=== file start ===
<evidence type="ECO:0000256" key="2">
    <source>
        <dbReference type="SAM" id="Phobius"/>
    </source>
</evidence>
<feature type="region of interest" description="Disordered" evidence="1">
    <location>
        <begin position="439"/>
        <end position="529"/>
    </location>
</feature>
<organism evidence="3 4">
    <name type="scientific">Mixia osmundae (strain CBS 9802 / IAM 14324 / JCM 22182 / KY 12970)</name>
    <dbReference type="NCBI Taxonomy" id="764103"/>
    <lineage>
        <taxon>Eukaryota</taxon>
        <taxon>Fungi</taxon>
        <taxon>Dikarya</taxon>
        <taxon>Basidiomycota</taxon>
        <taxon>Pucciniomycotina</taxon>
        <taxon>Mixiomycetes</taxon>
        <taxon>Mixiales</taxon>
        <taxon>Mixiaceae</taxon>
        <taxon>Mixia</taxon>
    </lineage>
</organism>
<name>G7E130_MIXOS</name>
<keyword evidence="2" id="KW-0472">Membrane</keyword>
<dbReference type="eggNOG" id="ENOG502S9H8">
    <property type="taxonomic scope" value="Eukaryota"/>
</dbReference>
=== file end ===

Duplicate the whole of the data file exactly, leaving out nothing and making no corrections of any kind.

<evidence type="ECO:0000256" key="2">
    <source>
        <dbReference type="SAM" id="Phobius"/>
    </source>
</evidence>
<feature type="region of interest" description="Disordered" evidence="1">
    <location>
        <begin position="439"/>
        <end position="529"/>
    </location>
</feature>
<organism evidence="3 4">
    <name type="scientific">Mixia osmundae (strain CBS 9802 / IAM 14324 / JCM 22182 / KY 12970)</name>
    <dbReference type="NCBI Taxonomy" id="764103"/>
    <lineage>
        <taxon>Eukaryota</taxon>
        <taxon>Fungi</taxon>
        <taxon>Dikarya</taxon>
        <taxon>Basidiomycota</taxon>
        <taxon>Pucciniomycotina</taxon>
        <taxon>Mixiomycetes</taxon>
        <taxon>Mixiales</taxon>
        <taxon>Mixiaceae</taxon>
        <taxon>Mixia</taxon>
    </lineage>
</organism>
<name>G7E130_MIXOS</name>
<keyword evidence="2" id="KW-0472">Membrane</keyword>
<dbReference type="eggNOG" id="ENOG502S9H8">
    <property type="taxonomic scope" value="Eukaryota"/>
</dbReference>